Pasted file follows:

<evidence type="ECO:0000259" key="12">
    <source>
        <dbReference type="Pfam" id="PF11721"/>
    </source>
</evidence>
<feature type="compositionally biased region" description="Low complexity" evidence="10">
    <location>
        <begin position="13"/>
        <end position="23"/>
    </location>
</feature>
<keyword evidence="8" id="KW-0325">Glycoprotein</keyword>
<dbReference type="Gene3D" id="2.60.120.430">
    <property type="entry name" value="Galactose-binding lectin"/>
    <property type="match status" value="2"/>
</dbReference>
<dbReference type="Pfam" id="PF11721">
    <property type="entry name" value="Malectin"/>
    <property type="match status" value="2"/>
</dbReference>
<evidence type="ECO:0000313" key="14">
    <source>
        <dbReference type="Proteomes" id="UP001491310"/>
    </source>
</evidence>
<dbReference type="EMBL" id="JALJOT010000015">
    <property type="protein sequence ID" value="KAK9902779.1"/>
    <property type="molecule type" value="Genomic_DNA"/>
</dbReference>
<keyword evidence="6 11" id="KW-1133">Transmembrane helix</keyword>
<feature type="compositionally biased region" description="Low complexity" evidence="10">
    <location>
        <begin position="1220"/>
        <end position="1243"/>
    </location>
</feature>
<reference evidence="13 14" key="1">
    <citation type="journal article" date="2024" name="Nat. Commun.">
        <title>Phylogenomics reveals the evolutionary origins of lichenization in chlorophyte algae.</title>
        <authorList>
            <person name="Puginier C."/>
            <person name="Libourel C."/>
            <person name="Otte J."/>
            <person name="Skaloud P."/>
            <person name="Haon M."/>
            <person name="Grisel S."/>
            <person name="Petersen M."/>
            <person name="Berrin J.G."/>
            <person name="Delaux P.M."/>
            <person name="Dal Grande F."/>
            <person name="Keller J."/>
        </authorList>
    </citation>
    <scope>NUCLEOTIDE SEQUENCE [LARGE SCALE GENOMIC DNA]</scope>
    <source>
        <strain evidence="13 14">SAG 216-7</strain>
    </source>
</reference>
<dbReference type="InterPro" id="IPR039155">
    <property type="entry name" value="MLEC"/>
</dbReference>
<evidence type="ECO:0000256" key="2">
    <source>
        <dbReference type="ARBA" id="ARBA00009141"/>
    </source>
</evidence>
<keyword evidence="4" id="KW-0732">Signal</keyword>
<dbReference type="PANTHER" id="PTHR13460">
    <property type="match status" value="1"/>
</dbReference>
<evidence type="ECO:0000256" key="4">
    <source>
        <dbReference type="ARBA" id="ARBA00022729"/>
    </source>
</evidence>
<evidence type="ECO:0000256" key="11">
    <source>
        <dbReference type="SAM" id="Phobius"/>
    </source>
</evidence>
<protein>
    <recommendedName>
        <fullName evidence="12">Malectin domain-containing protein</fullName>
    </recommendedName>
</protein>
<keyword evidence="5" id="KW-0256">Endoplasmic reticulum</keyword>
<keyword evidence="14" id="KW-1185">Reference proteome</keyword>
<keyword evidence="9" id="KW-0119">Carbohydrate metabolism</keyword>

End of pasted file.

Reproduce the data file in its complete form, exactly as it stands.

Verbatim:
<evidence type="ECO:0000259" key="12">
    <source>
        <dbReference type="Pfam" id="PF11721"/>
    </source>
</evidence>
<feature type="compositionally biased region" description="Low complexity" evidence="10">
    <location>
        <begin position="13"/>
        <end position="23"/>
    </location>
</feature>
<keyword evidence="8" id="KW-0325">Glycoprotein</keyword>
<dbReference type="Gene3D" id="2.60.120.430">
    <property type="entry name" value="Galactose-binding lectin"/>
    <property type="match status" value="2"/>
</dbReference>
<dbReference type="Pfam" id="PF11721">
    <property type="entry name" value="Malectin"/>
    <property type="match status" value="2"/>
</dbReference>
<evidence type="ECO:0000313" key="14">
    <source>
        <dbReference type="Proteomes" id="UP001491310"/>
    </source>
</evidence>
<dbReference type="EMBL" id="JALJOT010000015">
    <property type="protein sequence ID" value="KAK9902779.1"/>
    <property type="molecule type" value="Genomic_DNA"/>
</dbReference>
<keyword evidence="6 11" id="KW-1133">Transmembrane helix</keyword>
<feature type="compositionally biased region" description="Low complexity" evidence="10">
    <location>
        <begin position="1220"/>
        <end position="1243"/>
    </location>
</feature>
<reference evidence="13 14" key="1">
    <citation type="journal article" date="2024" name="Nat. Commun.">
        <title>Phylogenomics reveals the evolutionary origins of lichenization in chlorophyte algae.</title>
        <authorList>
            <person name="Puginier C."/>
            <person name="Libourel C."/>
            <person name="Otte J."/>
            <person name="Skaloud P."/>
            <person name="Haon M."/>
            <person name="Grisel S."/>
            <person name="Petersen M."/>
            <person name="Berrin J.G."/>
            <person name="Delaux P.M."/>
            <person name="Dal Grande F."/>
            <person name="Keller J."/>
        </authorList>
    </citation>
    <scope>NUCLEOTIDE SEQUENCE [LARGE SCALE GENOMIC DNA]</scope>
    <source>
        <strain evidence="13 14">SAG 216-7</strain>
    </source>
</reference>
<dbReference type="InterPro" id="IPR039155">
    <property type="entry name" value="MLEC"/>
</dbReference>
<evidence type="ECO:0000256" key="2">
    <source>
        <dbReference type="ARBA" id="ARBA00009141"/>
    </source>
</evidence>
<keyword evidence="4" id="KW-0732">Signal</keyword>
<dbReference type="PANTHER" id="PTHR13460">
    <property type="match status" value="1"/>
</dbReference>
<evidence type="ECO:0000256" key="4">
    <source>
        <dbReference type="ARBA" id="ARBA00022729"/>
    </source>
</evidence>
<evidence type="ECO:0000256" key="11">
    <source>
        <dbReference type="SAM" id="Phobius"/>
    </source>
</evidence>
<protein>
    <recommendedName>
        <fullName evidence="12">Malectin domain-containing protein</fullName>
    </recommendedName>
</protein>
<keyword evidence="5" id="KW-0256">Endoplasmic reticulum</keyword>
<keyword evidence="14" id="KW-1185">Reference proteome</keyword>
<keyword evidence="9" id="KW-0119">Carbohydrate metabolism</keyword>